On May 16, 2011, Premier filed its supplemental opposition to the Rule 4(a)(5) motion. Among other things, Premier referred to Ragguette's testimony at a recusal hearing held before the District Court on January 26, 2011. It also submitted a letter to Ragguette from a legal assistant at the Rohn law firm named Enith Abraham, which was dated January 14, 2000 and stated that the enclosed documents were being returned to him for his records. Most significantly, Premier attached as an exhibit a series of e-mails exchanged by Rohn and Glenda Cameron, Esquire (who was then working with the firm on a contract basis), which had been produced in connection with an unsuccessful recusal motion previously filed by Ragguette and other Rohn clients.
Rohn began the rather lengthy e-mail chain at 2:03 p.m. on March 1, 2010:
it appears that the order on summary judgment came in on January 5, 2010. although I did an annotation of the order and instructed taht it be placed in the appeal file after the finling of the notice of appeal, the appeal was not filed. i only learned about it to day when prepping for argument on the issue of whether defendant can be awarded fees and costs. that hearing was today. the motion had originally been brought under rule 68 re offer of judgment. but at argument today the defendant stated it wanted to add an argument under title vii that the complaint was frivolous and as such defendant should be awarded fees. the judge then invited her to also make an argument that the fees should be against counsel and not plaintiff. we argued the motion woould not be timely and opposed. court granted her a week to amend her motion to add issues re why case was frivolous etc and why fees should be awarded under title vii. can I use that pending motion to file the appeal of hte underlying order for sj to wait and file appeal until that motion is ruled on? if not is there someway I can file the appeal out of time.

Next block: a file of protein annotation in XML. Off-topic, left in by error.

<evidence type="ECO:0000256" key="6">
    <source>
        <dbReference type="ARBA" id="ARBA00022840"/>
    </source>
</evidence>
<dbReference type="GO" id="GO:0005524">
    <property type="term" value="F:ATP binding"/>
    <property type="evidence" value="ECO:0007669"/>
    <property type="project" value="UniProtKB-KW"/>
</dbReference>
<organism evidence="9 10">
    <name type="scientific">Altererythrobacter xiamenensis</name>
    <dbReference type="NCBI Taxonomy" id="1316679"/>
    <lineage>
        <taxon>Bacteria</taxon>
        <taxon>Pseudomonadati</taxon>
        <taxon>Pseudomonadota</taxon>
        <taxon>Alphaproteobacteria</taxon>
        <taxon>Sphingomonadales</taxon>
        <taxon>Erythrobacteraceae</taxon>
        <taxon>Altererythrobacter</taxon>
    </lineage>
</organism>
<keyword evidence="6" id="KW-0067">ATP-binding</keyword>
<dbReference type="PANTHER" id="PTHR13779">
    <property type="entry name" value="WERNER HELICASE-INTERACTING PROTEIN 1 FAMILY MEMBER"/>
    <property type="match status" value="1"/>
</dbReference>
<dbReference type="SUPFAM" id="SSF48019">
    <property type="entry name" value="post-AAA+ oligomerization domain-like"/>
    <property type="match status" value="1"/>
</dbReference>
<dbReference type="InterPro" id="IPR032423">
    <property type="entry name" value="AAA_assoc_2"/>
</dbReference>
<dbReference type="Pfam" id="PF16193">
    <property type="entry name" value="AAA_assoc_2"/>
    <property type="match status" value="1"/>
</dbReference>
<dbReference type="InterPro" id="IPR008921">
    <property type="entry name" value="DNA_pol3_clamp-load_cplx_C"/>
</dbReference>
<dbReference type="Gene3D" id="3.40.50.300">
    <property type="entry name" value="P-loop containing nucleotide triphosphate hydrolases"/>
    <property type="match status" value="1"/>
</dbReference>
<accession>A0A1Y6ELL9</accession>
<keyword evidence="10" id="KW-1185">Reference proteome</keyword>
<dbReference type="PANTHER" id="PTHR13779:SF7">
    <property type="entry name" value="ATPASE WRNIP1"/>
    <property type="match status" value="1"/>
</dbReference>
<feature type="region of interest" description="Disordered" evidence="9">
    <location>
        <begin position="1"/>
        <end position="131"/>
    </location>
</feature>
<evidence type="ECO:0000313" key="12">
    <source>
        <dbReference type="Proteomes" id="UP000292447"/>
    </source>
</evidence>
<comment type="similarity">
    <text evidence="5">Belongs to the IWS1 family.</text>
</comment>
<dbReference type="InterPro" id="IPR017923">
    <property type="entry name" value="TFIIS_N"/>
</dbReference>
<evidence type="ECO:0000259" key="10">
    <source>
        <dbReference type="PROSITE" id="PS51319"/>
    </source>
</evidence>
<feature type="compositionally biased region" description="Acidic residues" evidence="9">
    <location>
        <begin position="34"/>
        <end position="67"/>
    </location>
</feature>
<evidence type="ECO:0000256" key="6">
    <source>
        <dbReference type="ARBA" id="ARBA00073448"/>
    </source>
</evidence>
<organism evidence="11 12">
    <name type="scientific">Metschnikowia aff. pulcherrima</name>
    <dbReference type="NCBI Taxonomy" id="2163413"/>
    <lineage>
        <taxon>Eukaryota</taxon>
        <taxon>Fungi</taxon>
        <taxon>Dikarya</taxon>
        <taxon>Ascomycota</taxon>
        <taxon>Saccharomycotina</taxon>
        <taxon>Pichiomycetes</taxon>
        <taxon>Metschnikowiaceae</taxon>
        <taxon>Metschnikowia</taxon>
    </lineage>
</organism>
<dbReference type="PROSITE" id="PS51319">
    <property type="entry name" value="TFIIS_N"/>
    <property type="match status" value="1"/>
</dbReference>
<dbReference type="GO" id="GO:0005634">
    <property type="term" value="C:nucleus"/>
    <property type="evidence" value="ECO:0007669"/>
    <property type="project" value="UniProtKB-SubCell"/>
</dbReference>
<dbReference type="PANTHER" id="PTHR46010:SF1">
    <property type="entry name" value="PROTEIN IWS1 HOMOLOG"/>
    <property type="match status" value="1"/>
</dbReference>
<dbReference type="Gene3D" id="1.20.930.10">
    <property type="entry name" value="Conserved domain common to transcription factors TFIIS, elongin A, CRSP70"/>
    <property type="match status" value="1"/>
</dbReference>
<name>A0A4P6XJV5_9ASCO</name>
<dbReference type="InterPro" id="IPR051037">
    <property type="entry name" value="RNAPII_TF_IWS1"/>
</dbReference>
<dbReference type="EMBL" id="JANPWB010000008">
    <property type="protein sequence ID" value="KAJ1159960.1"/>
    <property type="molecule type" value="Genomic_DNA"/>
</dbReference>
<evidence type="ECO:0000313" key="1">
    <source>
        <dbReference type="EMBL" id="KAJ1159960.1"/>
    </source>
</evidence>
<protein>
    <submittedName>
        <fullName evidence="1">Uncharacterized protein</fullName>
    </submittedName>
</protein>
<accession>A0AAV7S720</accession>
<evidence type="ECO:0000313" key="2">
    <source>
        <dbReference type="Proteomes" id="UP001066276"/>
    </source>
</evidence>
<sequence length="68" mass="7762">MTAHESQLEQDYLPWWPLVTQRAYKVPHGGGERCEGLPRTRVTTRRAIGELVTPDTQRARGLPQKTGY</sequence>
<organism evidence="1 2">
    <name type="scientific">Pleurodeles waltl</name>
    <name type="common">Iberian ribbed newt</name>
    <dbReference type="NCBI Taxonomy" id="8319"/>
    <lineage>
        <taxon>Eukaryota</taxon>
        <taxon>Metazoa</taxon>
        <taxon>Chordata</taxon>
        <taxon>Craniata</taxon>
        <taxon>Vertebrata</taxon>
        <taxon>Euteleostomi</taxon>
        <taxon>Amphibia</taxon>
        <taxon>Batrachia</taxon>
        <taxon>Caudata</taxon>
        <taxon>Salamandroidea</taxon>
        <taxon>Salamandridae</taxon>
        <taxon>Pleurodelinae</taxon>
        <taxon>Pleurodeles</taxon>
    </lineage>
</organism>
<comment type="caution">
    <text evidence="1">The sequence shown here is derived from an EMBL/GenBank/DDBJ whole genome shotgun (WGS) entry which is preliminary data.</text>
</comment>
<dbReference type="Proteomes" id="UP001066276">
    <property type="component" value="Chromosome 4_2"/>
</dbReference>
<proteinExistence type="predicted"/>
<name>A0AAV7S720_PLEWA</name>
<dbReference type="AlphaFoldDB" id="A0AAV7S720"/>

(A406 (errors in original).) The two attorneys then exchanged e-mails addressing, among other things, the different options that could be available to pursue an appeal, when any motion for relief should be filed and what should be included, legal research, and the drafting of the motion itself. Asked by Cameron to provide “facts showing ‘good cause’ for the failure to file the notice of appeal,” Rohn explained that:
I annotated the sj ruling and stated move to appeal along with rulings denying discovery. Please scan in appeal file. Instead all that was done was it was scanned into appeal file. I got a task response done. I thought it meant both. It only meant scanned. Normally under old rules I would know if notice done because it would have been signed and physically filed. With new if I am not there it just gets e filed so I have no way of on hand monitoring. I did not realize not filed til prepared for argument on atty fees motion